|Product Name||How We Think: Digital Media And Contemporary Technogenesis|
|Category||Book / Magazine / Publication|
|Short Description||Height:9.02 inches / Length:5.98 inches / Weight:0.95 pounds / Width:0.79 inches|
|Amazon.com||Buy on Amazon ~ 0226321428|
|Price New||22.38 US Dollars (curriencies)|
|Price Used||17.06 US Dollars (curriencies)|
|Width||0.8 inches (convert)|
|Height||9 inches (convert)|
|Length||6 inches (convert)|
|Weight||15.2 ounces (convert)|
|Author||N. Katherine Hayles|
|Features||University of Chicago Press|
|Long Description||“How do we think?” N. Katherine Hayles poses this question at the beginning of this bracing exploration of the idea that we think through, with, and alongside media. As the age of print passes and new technologies appear every day, this proposition has become far more complicated, particularly for the traditionally print-based disciplines in the humanities and qualitative social sciences. With a rift growing between digital scholarship and its print-based counterpart, Hayles argues for contemporary technogenesis—the belief that humans and technics are coevolving—and advocates for what she calls comparative media studies, a new approach to locating digital work within print traditions and vice versa. Hayles examines the evolution of the field from the traditional humanities and how the digital humanities are changing academic scholarship, research, teaching, and publication. She goes on to depict the neurological consequences of working in digital media, where skimming and scanning, or “hyper reading,” and analysis through machine algorithms are forms of reading as valid as close reading once was. Hayles contends that we must recognize all three types of reading and understand the limitations and possibilities of each. In addition to illustrating what a comparative media perspective entails, Hayles explores the technogenesis spiral in its full complexity. She considers the effects of early databases such as telegraph code books and confronts our changing perceptions of time and space in the digital age, illustrating this through three innovative digital productions—Steve Tomasula’s electronic novel, TOC ; Steven Hall’s The Raw Shark Texts ; and Mark Z. Danielewski’s Only Revolutions . Deepening our understanding of the extraordinary transformative powers digital technologies have placed in the hands of humanists, How We Think presents a cogent rationale for tackling the challenges facing the humanities today.|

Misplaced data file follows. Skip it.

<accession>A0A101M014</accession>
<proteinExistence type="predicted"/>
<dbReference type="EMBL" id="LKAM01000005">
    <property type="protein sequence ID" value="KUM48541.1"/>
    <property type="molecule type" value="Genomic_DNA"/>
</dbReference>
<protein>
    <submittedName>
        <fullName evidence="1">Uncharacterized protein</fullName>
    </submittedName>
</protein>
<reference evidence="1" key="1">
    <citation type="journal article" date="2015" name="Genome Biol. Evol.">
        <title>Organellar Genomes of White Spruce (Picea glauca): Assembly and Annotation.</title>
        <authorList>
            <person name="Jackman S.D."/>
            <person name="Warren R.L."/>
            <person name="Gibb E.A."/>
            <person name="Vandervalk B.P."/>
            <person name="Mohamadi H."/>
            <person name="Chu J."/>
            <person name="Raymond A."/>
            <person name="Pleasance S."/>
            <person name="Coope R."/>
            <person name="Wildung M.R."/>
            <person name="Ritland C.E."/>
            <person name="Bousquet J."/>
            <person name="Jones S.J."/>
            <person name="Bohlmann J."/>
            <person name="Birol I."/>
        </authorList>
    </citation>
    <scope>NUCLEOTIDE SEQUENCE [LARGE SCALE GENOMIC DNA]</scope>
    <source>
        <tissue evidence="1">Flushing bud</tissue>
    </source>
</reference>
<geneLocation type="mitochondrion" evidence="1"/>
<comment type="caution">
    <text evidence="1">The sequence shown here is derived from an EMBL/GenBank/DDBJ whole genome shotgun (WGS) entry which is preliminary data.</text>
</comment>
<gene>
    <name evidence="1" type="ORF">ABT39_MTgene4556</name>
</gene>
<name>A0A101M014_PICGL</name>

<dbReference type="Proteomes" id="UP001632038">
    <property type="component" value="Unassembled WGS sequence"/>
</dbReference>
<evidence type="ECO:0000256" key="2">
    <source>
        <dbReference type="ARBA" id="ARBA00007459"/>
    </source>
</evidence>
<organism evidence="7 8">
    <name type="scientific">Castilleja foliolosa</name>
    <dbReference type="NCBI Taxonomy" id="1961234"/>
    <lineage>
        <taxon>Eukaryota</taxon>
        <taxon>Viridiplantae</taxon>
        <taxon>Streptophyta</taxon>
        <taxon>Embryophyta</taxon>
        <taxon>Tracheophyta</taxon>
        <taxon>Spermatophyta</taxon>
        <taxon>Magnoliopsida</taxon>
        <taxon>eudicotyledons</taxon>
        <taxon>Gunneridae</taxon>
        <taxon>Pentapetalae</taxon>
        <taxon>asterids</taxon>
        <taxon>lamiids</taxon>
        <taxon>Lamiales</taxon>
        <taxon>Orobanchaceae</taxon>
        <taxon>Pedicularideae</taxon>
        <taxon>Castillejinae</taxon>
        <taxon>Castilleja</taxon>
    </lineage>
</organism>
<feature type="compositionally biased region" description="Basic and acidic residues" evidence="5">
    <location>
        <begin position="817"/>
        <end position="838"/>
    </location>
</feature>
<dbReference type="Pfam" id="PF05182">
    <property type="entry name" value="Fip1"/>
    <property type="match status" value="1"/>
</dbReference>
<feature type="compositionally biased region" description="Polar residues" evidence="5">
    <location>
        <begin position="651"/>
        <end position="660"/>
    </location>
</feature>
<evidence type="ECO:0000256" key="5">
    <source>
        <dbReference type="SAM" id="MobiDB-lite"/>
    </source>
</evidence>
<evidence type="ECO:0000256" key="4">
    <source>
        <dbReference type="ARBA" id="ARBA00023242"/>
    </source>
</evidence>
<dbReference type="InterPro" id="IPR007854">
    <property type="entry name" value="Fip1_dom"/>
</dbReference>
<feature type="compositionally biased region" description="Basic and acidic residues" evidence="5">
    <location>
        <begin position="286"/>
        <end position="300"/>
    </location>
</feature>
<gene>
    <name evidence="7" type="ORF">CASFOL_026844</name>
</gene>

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Article of interest
You may have noticed that we were off line for a while here and there over the past couple days.
We had planned one short outage and posted information about it in advance. But after installing the new RAID system we still had to move all of the data off of the old system over to the new system.
Each time we got data off of one of the hard drives, we had to shut down the system for a short time to physically remove the old drive. We had to do this several times because we had several old drives on the old RAID system and they could only be moved one at a time.
We tried to keep the down time to a minimum but it still took a little longer than expected after the last drive was removed and swapped out. There were a couple unexpted issues relating to that last hard drive.
Fortunately, now with the new RAID in place, we can HOT SWAP drives. This means that when we change out the hard drives we don't have to turn the power off.
We still have a couple internal hard drives that do require a power off if we need to spaw them but it is unlikely we will need to do that unless one dies. The old drives didn't die, we just needed to expand the drive space with larger hard drives so we went to the hot swap system to plan for the future.